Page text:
You either love it or hate it: hot desking, the concept of using a different desk every day within your employer’s office. All you need to do is check availability, set up and you’re good to go. But how does it affect our productivity levels? And more importantly: can it actually be used to boost productivity within your company?
Moderation is key
Just like coworking and other forms of using shared offices, hot desking comes in different shapes and sizes, and it’s not always done right. By any means, it’s often such a hassle that instead of boosting it, it causes a lack of productivity and a decrease in work ethics in general. Some companies go all-in, going as far as assigning parking lots and desks for you every single morning. But is that really the best way to approach employees in such a way that they understand the benefits, and more importantly; that they actually notice them? It remains hard to say. But overall, in a society where freedom and the feeling of having certain responsibilities are regarded as key elements of happiness and success, baby-ing your employees may not be the best approach.
Find the right balance
The best things about hot desking are knowing that you’ve got a place to do your work, that you’re looking out at something different every day and most importantly – that you know for a fact that wherever you work from, you’re experiencing the same quality of work. And that’s exactly where a lot of hot desk-practicing companies fall short. It’s important to provide that perfect balance in desk availability. Have enough desks available so that everyone has their own seat every day, and have enough desks so that people can swap around when necessary – for working on important documents together, looking at numbers and other stuff that requires people to sit together every once in a while. It’s not always a necessity to have your marketing team band together, but when they’re working on your company’s next big masterplan – you’re going to want them to.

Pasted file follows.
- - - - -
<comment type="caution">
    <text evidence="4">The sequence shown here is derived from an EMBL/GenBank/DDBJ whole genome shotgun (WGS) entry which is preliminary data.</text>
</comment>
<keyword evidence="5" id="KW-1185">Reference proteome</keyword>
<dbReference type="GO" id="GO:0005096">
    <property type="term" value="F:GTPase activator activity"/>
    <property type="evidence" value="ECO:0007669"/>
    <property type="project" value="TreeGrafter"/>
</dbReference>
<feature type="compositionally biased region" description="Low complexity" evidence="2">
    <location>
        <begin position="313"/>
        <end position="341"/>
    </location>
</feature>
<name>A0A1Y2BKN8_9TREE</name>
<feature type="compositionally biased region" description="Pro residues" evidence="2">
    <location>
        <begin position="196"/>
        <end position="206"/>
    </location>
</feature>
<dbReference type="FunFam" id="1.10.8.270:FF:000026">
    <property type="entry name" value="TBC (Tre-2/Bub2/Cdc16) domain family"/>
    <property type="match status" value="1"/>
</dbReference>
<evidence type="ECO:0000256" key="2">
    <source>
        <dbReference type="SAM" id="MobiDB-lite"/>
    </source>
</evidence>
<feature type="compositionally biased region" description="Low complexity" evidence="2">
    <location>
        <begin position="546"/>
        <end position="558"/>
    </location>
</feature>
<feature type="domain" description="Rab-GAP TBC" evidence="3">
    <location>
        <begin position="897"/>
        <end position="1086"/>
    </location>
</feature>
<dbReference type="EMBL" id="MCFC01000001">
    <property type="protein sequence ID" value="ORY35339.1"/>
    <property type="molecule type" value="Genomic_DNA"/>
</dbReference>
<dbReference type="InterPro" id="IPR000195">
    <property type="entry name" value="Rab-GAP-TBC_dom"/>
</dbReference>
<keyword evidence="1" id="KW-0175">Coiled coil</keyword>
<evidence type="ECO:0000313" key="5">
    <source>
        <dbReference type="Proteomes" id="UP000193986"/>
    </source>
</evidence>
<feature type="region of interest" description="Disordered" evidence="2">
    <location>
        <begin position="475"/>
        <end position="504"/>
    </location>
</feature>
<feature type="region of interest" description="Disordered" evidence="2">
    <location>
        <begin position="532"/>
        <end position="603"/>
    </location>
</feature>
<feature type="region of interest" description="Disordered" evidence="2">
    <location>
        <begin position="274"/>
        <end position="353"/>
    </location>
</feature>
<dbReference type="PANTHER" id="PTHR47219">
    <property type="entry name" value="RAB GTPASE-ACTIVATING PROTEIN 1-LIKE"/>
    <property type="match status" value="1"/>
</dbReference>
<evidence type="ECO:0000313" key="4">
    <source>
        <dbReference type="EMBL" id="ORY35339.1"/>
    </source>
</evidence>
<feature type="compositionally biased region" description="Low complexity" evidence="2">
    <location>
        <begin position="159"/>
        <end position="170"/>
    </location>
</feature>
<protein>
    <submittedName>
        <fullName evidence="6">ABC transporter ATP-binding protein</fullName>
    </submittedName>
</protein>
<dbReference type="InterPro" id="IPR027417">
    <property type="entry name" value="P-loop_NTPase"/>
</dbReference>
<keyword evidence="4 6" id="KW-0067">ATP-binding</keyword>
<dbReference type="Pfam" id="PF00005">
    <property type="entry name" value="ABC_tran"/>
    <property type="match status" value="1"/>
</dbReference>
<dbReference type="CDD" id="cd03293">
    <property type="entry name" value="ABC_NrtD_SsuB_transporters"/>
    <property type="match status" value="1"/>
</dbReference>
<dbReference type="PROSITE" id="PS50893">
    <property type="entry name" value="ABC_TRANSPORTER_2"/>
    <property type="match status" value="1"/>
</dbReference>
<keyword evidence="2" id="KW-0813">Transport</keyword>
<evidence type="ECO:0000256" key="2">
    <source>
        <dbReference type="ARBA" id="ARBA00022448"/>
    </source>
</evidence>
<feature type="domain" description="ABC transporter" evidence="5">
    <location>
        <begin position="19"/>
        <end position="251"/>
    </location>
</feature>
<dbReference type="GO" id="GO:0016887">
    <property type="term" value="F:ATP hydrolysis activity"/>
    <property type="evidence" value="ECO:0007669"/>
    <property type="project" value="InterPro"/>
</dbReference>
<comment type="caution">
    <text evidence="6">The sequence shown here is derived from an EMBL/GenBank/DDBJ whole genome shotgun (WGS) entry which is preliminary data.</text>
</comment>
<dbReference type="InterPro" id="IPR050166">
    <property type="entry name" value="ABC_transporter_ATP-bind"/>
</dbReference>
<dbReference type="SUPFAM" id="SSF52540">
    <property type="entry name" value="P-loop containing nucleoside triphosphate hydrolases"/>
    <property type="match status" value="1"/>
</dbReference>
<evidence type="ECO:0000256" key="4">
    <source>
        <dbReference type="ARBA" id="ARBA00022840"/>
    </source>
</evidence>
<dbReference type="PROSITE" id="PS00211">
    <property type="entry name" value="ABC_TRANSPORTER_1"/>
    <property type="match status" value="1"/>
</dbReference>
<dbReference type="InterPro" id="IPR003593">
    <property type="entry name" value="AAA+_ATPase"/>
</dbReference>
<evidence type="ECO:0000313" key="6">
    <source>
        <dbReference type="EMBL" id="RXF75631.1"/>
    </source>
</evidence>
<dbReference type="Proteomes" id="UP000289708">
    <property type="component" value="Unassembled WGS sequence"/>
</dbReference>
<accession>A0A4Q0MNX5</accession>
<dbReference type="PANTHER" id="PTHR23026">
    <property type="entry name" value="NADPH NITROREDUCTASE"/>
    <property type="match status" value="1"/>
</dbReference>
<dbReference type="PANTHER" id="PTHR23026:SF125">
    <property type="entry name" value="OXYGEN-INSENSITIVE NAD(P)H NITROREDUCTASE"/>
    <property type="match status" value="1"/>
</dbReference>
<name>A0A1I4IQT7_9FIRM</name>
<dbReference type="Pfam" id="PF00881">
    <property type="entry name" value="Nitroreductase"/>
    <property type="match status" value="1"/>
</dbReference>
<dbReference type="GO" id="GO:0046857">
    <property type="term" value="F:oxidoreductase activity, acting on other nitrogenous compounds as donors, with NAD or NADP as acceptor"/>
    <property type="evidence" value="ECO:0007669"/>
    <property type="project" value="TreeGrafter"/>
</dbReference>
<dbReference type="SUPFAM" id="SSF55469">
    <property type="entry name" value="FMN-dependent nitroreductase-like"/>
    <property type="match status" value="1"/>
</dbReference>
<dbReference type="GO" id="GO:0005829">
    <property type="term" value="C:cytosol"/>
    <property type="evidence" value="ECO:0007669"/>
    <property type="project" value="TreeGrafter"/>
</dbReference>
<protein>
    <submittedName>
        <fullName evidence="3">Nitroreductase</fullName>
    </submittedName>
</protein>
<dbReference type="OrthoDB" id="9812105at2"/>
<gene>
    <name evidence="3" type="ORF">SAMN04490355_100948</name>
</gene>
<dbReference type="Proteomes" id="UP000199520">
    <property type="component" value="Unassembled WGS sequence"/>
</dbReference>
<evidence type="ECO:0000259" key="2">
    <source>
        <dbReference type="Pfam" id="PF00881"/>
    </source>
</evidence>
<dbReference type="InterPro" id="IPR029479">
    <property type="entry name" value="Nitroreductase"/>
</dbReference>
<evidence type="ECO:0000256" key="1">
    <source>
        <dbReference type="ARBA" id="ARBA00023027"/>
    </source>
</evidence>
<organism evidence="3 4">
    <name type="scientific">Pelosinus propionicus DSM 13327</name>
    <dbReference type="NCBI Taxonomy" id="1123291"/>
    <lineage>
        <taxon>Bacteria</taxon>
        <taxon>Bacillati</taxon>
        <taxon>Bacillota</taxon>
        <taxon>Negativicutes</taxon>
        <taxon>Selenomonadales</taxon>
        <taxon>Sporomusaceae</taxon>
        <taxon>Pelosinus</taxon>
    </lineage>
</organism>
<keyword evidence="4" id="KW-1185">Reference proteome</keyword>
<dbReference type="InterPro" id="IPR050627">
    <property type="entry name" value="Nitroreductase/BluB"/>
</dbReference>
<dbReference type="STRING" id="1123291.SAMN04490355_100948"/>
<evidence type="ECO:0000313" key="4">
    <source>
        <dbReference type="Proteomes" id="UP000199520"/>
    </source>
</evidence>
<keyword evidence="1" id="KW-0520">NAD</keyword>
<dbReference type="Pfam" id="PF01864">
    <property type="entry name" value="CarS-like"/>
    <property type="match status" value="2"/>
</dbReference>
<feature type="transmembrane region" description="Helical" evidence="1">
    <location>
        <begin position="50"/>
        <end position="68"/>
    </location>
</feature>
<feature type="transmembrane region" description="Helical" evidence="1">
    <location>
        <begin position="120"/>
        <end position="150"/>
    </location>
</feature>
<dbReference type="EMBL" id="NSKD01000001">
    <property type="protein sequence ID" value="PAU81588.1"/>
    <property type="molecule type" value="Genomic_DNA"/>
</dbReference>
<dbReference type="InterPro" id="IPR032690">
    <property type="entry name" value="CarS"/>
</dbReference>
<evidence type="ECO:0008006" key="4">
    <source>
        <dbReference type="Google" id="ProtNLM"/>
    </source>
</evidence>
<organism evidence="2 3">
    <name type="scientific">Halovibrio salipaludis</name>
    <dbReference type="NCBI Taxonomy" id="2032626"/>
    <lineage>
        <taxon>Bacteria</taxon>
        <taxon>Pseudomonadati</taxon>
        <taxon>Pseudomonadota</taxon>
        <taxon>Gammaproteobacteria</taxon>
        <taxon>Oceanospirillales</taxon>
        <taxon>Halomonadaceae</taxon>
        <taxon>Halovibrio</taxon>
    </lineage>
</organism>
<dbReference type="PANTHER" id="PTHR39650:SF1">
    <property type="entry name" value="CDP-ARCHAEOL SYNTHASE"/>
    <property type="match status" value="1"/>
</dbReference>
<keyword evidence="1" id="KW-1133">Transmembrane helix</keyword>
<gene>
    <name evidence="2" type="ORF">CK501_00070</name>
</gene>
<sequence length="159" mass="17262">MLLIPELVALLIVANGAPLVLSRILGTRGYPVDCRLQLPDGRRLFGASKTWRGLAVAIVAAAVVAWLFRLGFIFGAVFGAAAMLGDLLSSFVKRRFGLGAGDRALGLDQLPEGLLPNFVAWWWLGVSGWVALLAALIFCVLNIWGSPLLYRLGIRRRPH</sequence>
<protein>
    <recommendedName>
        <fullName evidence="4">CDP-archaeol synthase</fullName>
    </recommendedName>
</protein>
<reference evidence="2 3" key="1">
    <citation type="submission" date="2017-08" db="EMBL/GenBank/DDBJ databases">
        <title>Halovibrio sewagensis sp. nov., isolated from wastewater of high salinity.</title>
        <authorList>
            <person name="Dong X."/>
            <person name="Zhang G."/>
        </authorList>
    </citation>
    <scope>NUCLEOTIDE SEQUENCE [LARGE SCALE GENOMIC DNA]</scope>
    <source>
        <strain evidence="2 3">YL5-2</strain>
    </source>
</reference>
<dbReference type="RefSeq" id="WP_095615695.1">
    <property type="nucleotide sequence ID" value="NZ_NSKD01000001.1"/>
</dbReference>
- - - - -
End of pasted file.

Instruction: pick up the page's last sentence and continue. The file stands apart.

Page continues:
People love plug and play
As far as providing continuity in quality of work goes, it is a common mistake in hot desking to think that you simply have to provide a desk with a ready-to-go login-based computer and assume it’s good to go. It requires more to make it work. The tricky part about computers that are used for many accounts, is that they don’t really belong to anyone, which can cause missing files, login dramas, software issues and all the following hassle that comes with it. When each and every desk is equipped with plug and play screens, keyboards, mice and other office necessities, odds are employees won’t mind to bring a laptop. As long as the workspaces are customisable to match your employees’ specific needs and are well-taken care of in terms of maintenance, employees will accept it more happily and that will pay off positively in workspace productivity.
Find your fit
Another thing to consider when considering hot desking is your company size. Even though larger corporations are generally very open to hot desking, have more funds available than SMEs and tend to have the space required for it; it might not be ideal. If you can get lost in the building when looking for a certain colleague, hot desking might not be that good for your productivity (or your mood). Same goes with having to sweep four floors worth of desks to find the one free spot. It can cause agitation and frustration amongst colleagues, which deeply affects results in the long run. Department -based hot desking would work better for that matter.
When adding it all up, you could conclude that hot desking is difficult to get exactly right. But when it works, it works miracles for the mind. It’s a lot of fun, productive and makes every day feel new – even though you’re in the same environment as any other day. As long as there’s a lot of thought being put into setting it up correctly, function and form are held as equals, and the mindset among staff is open to making it work – the productivity-levels are going to go through the roof.